Muhammad Ali, who died Friday at the age of 74, was the largest and most captivating sports personality of the 20th Century. A three-time champion, he was the greatest boxer in history.
In two of his championship victories, in 1964 against Sonny Liston and in 1974 against George Foreman, he was a huge underdog. Ali was involved in the most anticipated fight ever, his first contest against Joe Frazier on March 8, 1971 – dubbed “The Fight of the Century” — in which he lost in a unanimous decision. (Both Frazier and Ali were undefeated at the time.) In 1975, in the “Thrilla in Manila,” he and Frazier put on a display of courage and will that was unforgettable. Ali described it as feeling as if he was close to death; Frazier said he hit Ali with blows that would have brought down the walls of a city. “We went to Manila as champions, Joe and me, and we came back as old men,” Ali said. (Ali defeated Frazier when Frazier’s trainer, Eddie Futch, refused to allow Frazier, who was nearly blind, from going out in the 15th round.)
Ali’s gifts as a fighter were breathtaking – lightening quick, graceful, in possession of a beautiful left jab and an uncanny ability to evade punches, an indomitable will and an underappreciated ability to take a punch. (He fought 10 rounds with a fractured jaw against Ken Norton.) He “soared on the wings of unsurpassed talent,” in the words of the sports writer Mark Kram. Ali was also a brilliant strategist, which we saw in his “Rope a Dope” strategy against George Foreman, when Ali, to the consternation of his corner, leaned on the ropes and allowed Foreman to punch himself out. (Ali won in the 8th round with a knock out.)
In some respects, the most amazing thing about Ali is that we probably didn’t see him at his best, since he was stripped of his title by boxing commissions around the country because he refused to be drafted and requested conscientious-objector status. He was convicted of draft evasion, a verdict he appealed and which was eventually overturned by the Supreme Court. Yet Ali lost three-and-a-half years of his athletic prime.
But Ali’s fame – at one point he might have been the most recognized figure in the world – rested on more than his boxing skills. He was charming, quick-witted, child-like and engaging. There was a joie de vivre about him; he was delightful to watch. His repartee with ABC sportscaster Howard Cosell became must-see television in the 1960s and 1970s. Yet Ali was also a divisive and polarizing figure, from his outspoken opposition to the Vietnam war (“I ain’t got no quarrel with the Viet Cong”) to joining the Nation of Islam (Malcolm X was Ali’s mentor for a time) to denigrating America and promoting racial segregation. Over time, some of those rougher edges were sanded off, and some of his views shifted. During the 1960s, however, he was a voice against injustice and a force for disunity, a vehicle to express justifiable grievances and unjustified rage.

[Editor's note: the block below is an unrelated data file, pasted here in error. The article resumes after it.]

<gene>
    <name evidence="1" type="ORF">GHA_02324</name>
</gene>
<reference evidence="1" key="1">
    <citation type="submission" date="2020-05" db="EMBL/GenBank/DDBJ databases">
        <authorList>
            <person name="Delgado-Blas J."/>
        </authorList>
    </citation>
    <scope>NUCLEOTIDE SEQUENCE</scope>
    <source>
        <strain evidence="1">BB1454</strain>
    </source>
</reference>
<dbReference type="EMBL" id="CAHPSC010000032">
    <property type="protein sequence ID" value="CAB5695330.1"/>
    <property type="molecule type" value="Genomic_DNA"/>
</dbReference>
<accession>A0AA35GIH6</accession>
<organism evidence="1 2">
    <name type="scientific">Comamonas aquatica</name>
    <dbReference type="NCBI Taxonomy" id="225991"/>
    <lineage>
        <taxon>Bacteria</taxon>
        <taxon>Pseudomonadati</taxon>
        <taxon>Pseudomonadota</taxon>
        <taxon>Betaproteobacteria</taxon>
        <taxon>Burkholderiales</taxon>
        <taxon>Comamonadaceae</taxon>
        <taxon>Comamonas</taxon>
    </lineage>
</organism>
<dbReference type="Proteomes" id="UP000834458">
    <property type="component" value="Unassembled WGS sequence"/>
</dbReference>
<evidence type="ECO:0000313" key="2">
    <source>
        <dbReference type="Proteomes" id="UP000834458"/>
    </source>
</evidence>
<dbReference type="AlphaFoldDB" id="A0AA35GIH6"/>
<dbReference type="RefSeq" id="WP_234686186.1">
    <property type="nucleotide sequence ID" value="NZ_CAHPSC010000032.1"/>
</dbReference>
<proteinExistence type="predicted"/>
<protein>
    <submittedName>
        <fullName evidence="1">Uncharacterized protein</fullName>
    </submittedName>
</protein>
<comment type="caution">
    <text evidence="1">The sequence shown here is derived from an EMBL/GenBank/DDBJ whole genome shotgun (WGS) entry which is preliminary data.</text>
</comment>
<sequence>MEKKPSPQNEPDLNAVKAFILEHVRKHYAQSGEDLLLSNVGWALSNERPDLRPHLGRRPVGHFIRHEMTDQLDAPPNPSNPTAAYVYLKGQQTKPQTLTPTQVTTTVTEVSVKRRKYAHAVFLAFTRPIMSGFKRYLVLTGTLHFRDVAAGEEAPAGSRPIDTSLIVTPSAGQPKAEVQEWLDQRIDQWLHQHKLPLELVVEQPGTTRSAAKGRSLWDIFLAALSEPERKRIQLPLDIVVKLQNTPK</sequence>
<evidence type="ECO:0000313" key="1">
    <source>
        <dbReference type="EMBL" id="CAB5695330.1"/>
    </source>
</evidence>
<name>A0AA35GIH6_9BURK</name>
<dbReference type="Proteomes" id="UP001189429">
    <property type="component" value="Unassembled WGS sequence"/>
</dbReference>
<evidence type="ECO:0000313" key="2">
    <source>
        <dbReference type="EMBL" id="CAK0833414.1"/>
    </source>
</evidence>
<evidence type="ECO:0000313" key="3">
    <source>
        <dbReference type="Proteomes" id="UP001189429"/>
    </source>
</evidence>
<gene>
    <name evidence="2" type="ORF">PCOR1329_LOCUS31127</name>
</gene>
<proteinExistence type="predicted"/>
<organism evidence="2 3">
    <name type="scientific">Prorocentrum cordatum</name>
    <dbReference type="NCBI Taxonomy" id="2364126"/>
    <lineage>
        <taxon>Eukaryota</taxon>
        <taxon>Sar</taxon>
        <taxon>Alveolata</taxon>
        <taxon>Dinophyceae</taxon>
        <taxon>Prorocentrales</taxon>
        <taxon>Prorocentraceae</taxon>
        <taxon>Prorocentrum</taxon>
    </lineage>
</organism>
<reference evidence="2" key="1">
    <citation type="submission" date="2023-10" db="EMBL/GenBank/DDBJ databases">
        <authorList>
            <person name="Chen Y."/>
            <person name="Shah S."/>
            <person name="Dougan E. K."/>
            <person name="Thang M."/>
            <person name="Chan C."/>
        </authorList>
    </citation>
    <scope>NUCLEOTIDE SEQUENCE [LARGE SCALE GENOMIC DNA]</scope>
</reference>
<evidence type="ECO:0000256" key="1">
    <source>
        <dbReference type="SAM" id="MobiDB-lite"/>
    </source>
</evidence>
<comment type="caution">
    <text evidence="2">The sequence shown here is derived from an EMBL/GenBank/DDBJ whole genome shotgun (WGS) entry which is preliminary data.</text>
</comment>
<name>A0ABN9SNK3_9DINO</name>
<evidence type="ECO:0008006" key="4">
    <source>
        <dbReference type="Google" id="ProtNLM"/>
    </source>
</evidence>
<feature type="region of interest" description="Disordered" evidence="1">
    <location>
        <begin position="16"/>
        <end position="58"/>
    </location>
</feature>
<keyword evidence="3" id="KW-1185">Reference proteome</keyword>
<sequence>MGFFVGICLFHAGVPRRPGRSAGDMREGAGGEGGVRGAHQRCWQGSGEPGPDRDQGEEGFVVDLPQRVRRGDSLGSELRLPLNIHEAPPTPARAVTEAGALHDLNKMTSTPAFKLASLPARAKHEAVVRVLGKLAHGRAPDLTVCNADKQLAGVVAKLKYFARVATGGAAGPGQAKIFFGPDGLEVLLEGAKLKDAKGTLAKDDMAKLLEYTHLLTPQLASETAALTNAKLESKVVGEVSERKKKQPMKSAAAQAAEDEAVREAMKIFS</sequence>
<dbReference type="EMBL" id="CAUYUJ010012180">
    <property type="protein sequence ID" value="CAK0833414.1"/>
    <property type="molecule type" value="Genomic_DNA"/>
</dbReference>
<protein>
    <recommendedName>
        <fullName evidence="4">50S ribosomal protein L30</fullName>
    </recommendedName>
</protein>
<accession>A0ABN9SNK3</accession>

Ali could be cruel, whether in humiliating his wives with very public affairs or in the harsh and heartless attacks he made against Frazier — referring to him as an Uncle Tom, dumb, ignorant and ugly, a “gorilla” — despite efforts by Frazier to help Ali regain his boxing license. The wounds he inflicted on Frazier never healed — he was trying to strip Frazier of his dignity — and Ali eventual came to regret the things he said about his former opponent. As Ali grew more frail from his Parkinson’s disease, he became a more sympathetic figure, to the point that he was widely beloved by the time he died. The militant side of him eventually gave way to greater gentleness, a desire for reconciliation. He was awarded the presidential Medal of Freedom in 2005 by President George W. Bush.
Ali was a complicated figure, very admirable in some ways and not in others. There has been too much mythologizing of him over the years. But he was a supremely great athlete, mesmerizing, an overwhelming presence, a person of genuine courage, an original. No athlete has dominated the American landscape as much as Ali or left a more vivid impression on those who watched him at the peak of his powers.
Now he is gone.
Requiescat in pace.